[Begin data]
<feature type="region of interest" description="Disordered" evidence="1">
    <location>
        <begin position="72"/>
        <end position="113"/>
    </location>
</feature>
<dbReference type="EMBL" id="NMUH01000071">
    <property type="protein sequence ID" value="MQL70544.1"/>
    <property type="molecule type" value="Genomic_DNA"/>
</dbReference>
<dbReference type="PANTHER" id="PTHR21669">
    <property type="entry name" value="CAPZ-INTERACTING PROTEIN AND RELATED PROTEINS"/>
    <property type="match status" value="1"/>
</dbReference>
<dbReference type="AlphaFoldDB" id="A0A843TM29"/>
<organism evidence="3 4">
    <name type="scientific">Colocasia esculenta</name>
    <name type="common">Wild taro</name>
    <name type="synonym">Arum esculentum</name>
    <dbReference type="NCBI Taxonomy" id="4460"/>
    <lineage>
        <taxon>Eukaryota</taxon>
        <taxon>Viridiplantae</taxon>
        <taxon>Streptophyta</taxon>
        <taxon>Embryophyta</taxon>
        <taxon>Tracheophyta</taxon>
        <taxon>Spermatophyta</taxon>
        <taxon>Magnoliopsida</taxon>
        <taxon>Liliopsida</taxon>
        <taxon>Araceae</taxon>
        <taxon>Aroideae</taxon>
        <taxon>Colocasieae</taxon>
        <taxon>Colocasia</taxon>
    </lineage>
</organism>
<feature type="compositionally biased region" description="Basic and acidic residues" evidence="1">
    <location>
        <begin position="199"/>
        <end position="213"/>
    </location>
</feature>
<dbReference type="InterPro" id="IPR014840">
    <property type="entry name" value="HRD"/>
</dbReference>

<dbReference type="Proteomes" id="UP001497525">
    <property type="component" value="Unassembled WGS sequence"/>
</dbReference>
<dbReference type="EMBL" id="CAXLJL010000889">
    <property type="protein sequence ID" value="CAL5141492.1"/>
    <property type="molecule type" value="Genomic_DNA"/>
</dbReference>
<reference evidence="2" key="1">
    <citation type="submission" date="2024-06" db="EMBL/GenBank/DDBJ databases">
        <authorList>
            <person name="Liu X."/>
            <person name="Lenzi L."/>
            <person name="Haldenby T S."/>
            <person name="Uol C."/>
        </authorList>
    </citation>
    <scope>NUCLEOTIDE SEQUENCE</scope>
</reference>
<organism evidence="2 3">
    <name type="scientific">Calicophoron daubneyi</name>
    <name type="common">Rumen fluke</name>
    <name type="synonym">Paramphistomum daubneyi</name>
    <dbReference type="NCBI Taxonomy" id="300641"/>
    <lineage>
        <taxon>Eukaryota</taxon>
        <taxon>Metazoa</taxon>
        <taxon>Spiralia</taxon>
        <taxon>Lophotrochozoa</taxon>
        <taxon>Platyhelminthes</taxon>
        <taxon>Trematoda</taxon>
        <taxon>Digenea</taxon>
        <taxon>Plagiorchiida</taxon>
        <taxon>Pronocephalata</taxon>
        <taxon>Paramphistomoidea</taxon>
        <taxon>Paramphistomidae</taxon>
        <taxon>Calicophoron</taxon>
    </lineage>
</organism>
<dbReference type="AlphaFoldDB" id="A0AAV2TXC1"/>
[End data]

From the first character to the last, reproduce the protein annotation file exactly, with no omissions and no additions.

<feature type="region of interest" description="Disordered" evidence="1">
    <location>
        <begin position="72"/>
        <end position="113"/>
    </location>
</feature>
<dbReference type="EMBL" id="NMUH01000071">
    <property type="protein sequence ID" value="MQL70544.1"/>
    <property type="molecule type" value="Genomic_DNA"/>
</dbReference>
<dbReference type="PANTHER" id="PTHR21669">
    <property type="entry name" value="CAPZ-INTERACTING PROTEIN AND RELATED PROTEINS"/>
    <property type="match status" value="1"/>
</dbReference>
<dbReference type="AlphaFoldDB" id="A0A843TM29"/>
<organism evidence="3 4">
    <name type="scientific">Colocasia esculenta</name>
    <name type="common">Wild taro</name>
    <name type="synonym">Arum esculentum</name>
    <dbReference type="NCBI Taxonomy" id="4460"/>
    <lineage>
        <taxon>Eukaryota</taxon>
        <taxon>Viridiplantae</taxon>
        <taxon>Streptophyta</taxon>
        <taxon>Embryophyta</taxon>
        <taxon>Tracheophyta</taxon>
        <taxon>Spermatophyta</taxon>
        <taxon>Magnoliopsida</taxon>
        <taxon>Liliopsida</taxon>
        <taxon>Araceae</taxon>
        <taxon>Aroideae</taxon>
        <taxon>Colocasieae</taxon>
        <taxon>Colocasia</taxon>
    </lineage>
</organism>
<feature type="compositionally biased region" description="Basic and acidic residues" evidence="1">
    <location>
        <begin position="199"/>
        <end position="213"/>
    </location>
</feature>
<dbReference type="InterPro" id="IPR014840">
    <property type="entry name" value="HRD"/>
</dbReference>

<dbReference type="Proteomes" id="UP001497525">
    <property type="component" value="Unassembled WGS sequence"/>
</dbReference>
<dbReference type="EMBL" id="CAXLJL010000889">
    <property type="protein sequence ID" value="CAL5141492.1"/>
    <property type="molecule type" value="Genomic_DNA"/>
</dbReference>
<reference evidence="2" key="1">
    <citation type="submission" date="2024-06" db="EMBL/GenBank/DDBJ databases">
        <authorList>
            <person name="Liu X."/>
            <person name="Lenzi L."/>
            <person name="Haldenby T S."/>
            <person name="Uol C."/>
        </authorList>
    </citation>
    <scope>NUCLEOTIDE SEQUENCE</scope>
</reference>
<organism evidence="2 3">
    <name type="scientific">Calicophoron daubneyi</name>
    <name type="common">Rumen fluke</name>
    <name type="synonym">Paramphistomum daubneyi</name>
    <dbReference type="NCBI Taxonomy" id="300641"/>
    <lineage>
        <taxon>Eukaryota</taxon>
        <taxon>Metazoa</taxon>
        <taxon>Spiralia</taxon>
        <taxon>Lophotrochozoa</taxon>
        <taxon>Platyhelminthes</taxon>
        <taxon>Trematoda</taxon>
        <taxon>Digenea</taxon>
        <taxon>Plagiorchiida</taxon>
        <taxon>Pronocephalata</taxon>
        <taxon>Paramphistomoidea</taxon>
        <taxon>Paramphistomidae</taxon>
        <taxon>Calicophoron</taxon>
    </lineage>
</organism>
<dbReference type="AlphaFoldDB" id="A0AAV2TXC1"/>